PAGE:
Restless reserves the right to invite writers to submit for the Prize.
Restless reserves the right to consider any Prize submission for publication.
Submitted manuscripts may be simultaneously under consideration for publication by other publishing houses. Once a manuscript has been selected as the winner of the Prize, Restless will contact the author and ask that the manuscript be withdrawn from consideration elsewhere. A publishing contract between the winning author and Restless Books must be signed before the winner is announced.
* Please note that while Restless Books welcomes all submissions for the Prize, we do not accept unsolicited manuscripts for our publishing program.


The winner will receive a $10,000 advance and publication by Restless Books in print and digital editions. We expect to work closely with the winner and provide editorial guidance.

Candidates are asked to submit a CV and a one-page cover letter as the first pages of their manuscript. The cover letter should address the candidate’s background as a writer, experience as an immigrant, and inspiration for the submitted work. Restless will accept only electronic submissions by way of our submissions manager. The manuscript should be a PDF or Word file (.doc and .docx), and the text should be double-spaced, in twelve-point font, and with numbered pages. Fiction manuscripts must be a minimum of 45,000 words. Nonfiction samples must be at least 25,000 words. There is no fee to submit a manuscript for consideration.


Submissions for the 2020 Prize in Fiction will be accepted from October 1, 2019 until May 1, 2020.


Restless will accept open submissions in addition to soliciting nominations from authors and professionals in the field. The Restless editorial staff will review submissions and recommend a shortlist to the judges, who will select the finalists and winner.

20,000 Leagues Remembered

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Deadline: April 30, 2020

 Pole to Pole Publishing is seeking fictional short stories for its  upcoming anthology, Twenty Thousand Leagues Remembered, to be published  in June 2020, on the sesquicentennial of Jules Verne’s work.

Since June 20, 1870, Twenty Thousand Leagues Under the Sea has been  hailed as a classic, translated and reprinted in numerous book versions,  transcribed for stage, movies, and TV miniseries, made into video games  and a theme park ride. The book has inspired countless submariners,  undersea explorers, and ship designers, not to mention armchair  adventurers. We can’t let this anniversary pass unnoticed, so will  launch this anthology as our tribute to the Father of Science Fiction  and his masterwork. Pole to Pole Publishing welcomes Steven R. Southard as a co-editor of this anthology.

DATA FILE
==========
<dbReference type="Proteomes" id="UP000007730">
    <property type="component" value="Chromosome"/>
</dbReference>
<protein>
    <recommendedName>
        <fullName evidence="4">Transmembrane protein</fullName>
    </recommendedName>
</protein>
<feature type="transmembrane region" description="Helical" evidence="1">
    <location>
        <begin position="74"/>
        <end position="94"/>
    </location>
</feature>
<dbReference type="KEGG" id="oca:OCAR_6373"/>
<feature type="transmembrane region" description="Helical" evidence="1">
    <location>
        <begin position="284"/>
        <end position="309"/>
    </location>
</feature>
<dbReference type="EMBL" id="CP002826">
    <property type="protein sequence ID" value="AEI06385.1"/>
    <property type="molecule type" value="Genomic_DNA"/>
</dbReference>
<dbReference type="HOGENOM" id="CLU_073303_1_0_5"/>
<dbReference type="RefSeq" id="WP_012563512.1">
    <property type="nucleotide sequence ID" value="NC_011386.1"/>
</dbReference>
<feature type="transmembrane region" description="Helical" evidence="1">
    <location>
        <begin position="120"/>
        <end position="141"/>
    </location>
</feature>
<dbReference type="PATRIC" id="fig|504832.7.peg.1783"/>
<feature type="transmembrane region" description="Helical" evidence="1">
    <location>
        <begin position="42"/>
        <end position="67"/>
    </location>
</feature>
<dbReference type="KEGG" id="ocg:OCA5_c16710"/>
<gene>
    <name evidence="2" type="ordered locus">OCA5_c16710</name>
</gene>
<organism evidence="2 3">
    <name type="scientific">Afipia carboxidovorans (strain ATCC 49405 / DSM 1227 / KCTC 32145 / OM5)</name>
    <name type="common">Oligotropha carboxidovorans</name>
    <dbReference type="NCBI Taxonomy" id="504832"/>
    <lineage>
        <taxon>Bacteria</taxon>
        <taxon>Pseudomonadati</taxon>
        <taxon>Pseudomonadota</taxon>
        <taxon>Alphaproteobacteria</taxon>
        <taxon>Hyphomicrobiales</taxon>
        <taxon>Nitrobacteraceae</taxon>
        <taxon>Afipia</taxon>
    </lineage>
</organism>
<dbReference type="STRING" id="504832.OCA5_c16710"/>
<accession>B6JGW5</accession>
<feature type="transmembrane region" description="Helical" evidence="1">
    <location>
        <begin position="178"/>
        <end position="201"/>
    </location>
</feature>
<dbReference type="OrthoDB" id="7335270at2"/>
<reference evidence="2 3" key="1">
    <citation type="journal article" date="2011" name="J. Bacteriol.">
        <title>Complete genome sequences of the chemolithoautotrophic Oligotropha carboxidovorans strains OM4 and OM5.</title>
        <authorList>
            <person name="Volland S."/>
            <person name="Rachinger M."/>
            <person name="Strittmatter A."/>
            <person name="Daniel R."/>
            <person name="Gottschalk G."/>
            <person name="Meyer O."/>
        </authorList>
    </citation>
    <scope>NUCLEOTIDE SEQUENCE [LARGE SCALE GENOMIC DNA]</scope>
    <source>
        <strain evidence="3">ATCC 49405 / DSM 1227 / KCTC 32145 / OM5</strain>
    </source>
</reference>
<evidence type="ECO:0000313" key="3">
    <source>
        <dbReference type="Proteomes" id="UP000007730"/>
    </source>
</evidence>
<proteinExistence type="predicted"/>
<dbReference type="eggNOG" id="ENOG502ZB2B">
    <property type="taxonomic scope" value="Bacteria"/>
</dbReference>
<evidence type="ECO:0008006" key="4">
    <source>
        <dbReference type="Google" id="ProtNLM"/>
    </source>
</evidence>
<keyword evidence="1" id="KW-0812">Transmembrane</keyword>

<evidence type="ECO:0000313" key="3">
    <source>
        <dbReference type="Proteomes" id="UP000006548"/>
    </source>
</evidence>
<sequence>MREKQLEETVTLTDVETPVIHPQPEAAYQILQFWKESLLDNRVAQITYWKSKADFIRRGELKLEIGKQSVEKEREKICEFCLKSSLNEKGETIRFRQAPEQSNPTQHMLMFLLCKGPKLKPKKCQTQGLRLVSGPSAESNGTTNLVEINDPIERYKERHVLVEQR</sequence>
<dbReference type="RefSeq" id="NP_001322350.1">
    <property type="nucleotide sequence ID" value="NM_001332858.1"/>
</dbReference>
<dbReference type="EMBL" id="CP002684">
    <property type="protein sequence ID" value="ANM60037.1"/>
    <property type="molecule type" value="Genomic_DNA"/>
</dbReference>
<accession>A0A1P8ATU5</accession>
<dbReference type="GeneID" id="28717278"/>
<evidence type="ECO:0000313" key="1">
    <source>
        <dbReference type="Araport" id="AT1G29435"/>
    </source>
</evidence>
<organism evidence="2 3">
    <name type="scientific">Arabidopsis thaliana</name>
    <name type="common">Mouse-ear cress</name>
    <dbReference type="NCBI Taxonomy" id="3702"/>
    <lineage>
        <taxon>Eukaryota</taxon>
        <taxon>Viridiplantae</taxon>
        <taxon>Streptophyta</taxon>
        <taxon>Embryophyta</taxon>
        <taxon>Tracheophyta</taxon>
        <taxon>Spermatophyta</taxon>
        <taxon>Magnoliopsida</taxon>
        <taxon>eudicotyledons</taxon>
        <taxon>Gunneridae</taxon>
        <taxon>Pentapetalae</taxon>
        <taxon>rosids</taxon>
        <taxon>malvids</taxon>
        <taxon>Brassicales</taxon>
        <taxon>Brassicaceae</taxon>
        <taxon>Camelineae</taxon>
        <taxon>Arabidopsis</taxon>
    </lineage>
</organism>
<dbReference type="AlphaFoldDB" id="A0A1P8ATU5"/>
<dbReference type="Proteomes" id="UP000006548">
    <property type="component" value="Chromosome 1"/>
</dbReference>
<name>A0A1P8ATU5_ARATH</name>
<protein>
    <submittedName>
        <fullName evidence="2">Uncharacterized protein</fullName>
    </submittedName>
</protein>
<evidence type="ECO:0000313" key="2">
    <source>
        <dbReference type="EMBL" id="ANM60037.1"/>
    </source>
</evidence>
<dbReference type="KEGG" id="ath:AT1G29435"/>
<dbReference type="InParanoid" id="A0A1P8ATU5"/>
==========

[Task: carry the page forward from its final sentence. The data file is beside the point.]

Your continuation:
Twenty Thousand Leagues Remembered will contain short stories that pay  tribute in some way to Jules Verne’s novel. Set your story in any time  or place; use characters from Verne’s novel or make up your own. You  need not write in Verne’s style. The mood of your story need not be  dark, as other Pole to Pole Publishing anthologies have been. Aim to  capture, in your own way, the sense of wonder and adventure for which  Jules Verne is famous. The connection between your story and Twenty  Thousand Leagues Under the Sea must be obvious and significant, and your  story must not disparage either the novel or its author.

Stories should be 3,000-5,000 words (firm).

Hard Sells:

Profane and vulgar language. Because we market to both adult and YA  readers, if you use an F-Bomb, and we accept your story, we’ll probably  ask you to change it.

First person and Present Tense. We’ve published both: when the stories  were very, very good. We want to let you know up front that we’re going  to reject this most of the time. It’s just not our preference.

Excessive Gore and/or violence. Blood and guts are fine—as long as they’re part of the story and not the story itself.

Sex. See above about marketing to a wider audience.

Edition and Rights:

Twenty Thousand Leagues Remembered will be published in electronic and  trade paperback in English. We are asking for exclusive, worldwide  rights to your work for both electronic and print for six months only,  and a non-exclusive right to keep your story in the anthology after  that.